Teacher Lee Briggs on technology in today's classroom. Brought to you by Weekly Reader.

Archive for September, 2010

Surfing the Himalayas

Nick, the other fifth grade teacher in my school, came to me the other day.  He got his SMARTboard this year, but-unlike me-has never used one before.

“I had a SMARTboard moment”, he said. “That made me realize how much it changes things.”

Nick had been teaching the kids about the Himalayas, and how the climbers have to prepare to scale the enormous peaks.  Before having a whiteboard, he would have to just describe those mountains to kids who may have never seen anything like them before.  Now, within a few moments, he found an online slideshow that showed the kids all of the equipment climbers use and how they prepare.  He also shared a two-minute video of a person on the top of Mount Everest, looking up at a sky that’s almost black because the air is so thin, and looking down on clouds thousands of feet below.

A whole new perspective on the world, via interactive whiteboard.

Meanwhile, next door, the sixth grade teacher, Scott, was showing his kids a movie of the Hindenburg crashing to the ground-demonstrating how dangerous gases (specifically hydrogen) can be.

The SMARTboard is more than just a computer screen I can write on. For the students it’s a window to the world, something that as a teacher I can use to show them what’s out there.  For a small school like mine, having the ability to connect my students instantly with curriculum like this completely changes how I teach.

We like to talk about how we use interactive whiteboards now, and how we could spend weeks learning all the ways to apply them and still only be scratching the surface. How long will it be before they are standards in the classroom? I don’t know if it will ever happen, but it would be great if it were true.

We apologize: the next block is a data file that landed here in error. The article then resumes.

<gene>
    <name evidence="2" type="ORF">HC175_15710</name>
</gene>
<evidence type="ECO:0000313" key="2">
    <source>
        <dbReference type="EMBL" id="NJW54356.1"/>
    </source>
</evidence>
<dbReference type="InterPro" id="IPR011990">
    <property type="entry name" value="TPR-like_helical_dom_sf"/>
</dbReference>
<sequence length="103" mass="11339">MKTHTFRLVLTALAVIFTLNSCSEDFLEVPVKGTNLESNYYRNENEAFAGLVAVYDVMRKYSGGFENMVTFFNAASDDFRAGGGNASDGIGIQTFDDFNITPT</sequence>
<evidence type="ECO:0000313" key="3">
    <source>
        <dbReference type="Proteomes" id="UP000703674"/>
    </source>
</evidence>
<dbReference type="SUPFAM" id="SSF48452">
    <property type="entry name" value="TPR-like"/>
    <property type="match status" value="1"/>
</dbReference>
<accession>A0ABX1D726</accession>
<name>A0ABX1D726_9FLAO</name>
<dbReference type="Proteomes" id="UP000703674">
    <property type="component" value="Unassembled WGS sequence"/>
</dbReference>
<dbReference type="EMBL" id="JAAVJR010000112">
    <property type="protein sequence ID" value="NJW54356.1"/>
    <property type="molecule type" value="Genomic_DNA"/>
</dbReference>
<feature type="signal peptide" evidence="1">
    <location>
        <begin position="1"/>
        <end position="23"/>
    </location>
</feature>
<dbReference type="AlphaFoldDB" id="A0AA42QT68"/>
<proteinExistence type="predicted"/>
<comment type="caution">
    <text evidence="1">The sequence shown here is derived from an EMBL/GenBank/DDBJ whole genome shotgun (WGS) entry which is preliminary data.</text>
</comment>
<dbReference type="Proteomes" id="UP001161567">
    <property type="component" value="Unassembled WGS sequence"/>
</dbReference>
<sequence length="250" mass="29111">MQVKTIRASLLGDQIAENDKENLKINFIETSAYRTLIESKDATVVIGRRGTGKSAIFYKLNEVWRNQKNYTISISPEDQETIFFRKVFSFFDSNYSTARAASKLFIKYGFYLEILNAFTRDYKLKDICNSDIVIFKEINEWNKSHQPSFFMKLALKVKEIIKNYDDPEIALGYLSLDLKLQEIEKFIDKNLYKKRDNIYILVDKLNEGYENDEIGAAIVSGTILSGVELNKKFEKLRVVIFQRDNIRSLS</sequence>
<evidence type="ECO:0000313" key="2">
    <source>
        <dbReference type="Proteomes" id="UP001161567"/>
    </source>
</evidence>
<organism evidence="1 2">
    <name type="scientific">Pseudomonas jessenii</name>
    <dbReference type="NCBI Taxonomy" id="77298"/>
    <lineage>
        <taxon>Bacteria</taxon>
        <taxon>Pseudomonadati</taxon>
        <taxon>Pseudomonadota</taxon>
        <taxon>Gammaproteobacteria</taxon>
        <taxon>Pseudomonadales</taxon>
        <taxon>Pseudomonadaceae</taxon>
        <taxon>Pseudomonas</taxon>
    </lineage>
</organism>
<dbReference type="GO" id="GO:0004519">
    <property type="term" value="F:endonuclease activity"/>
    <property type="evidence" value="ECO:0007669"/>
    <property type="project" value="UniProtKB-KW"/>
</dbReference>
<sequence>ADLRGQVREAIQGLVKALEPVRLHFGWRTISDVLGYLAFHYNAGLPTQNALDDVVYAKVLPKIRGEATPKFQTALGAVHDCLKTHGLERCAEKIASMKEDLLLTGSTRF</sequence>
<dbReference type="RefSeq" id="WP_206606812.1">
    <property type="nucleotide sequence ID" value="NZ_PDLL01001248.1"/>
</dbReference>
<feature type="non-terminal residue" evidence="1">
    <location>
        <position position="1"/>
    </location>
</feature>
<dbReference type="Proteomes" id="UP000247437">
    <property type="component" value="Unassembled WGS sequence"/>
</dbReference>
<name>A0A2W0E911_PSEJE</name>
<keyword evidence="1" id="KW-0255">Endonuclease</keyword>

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A Little Background: My School

I work in a school that was cutting-edge when it opened. Greenwood Elementary, dedicated in 1970, was constructed using an “open concept” in school design—very 70’s. The idea was to create a school without walls, divided only by office dividers and shelves.

Greenwood Elementary is divided into two halves—a group-use half and a classroom half. The group-use half contains the only doors inside the school. It features the music room, the office, the art room, the gym/cafeteria and the kindergarten rooms.

The classroom half is arranged in a large semicircle, with a library in the middle resembling a courtyard, and grades 1-5, surrounding it, divided by a combination of shelves, partitions and cabinets.

Working in this kind of school building  has pros and cons. For example, I cannot close the door when watching a movie that would disturb my neighbors. However, I can put a group into the courtyard/library to work knowing that if they are up to something I can just peer over the divider and see them.

In many ways, what we lack in privacy we gain in community. A teacher who needs help simply asks the neighbor over the divider. Sending a kid to the lab or to the next class is never intrusive. During a rainy spell in summer school, we removed some of the dividers and played T-ball inside.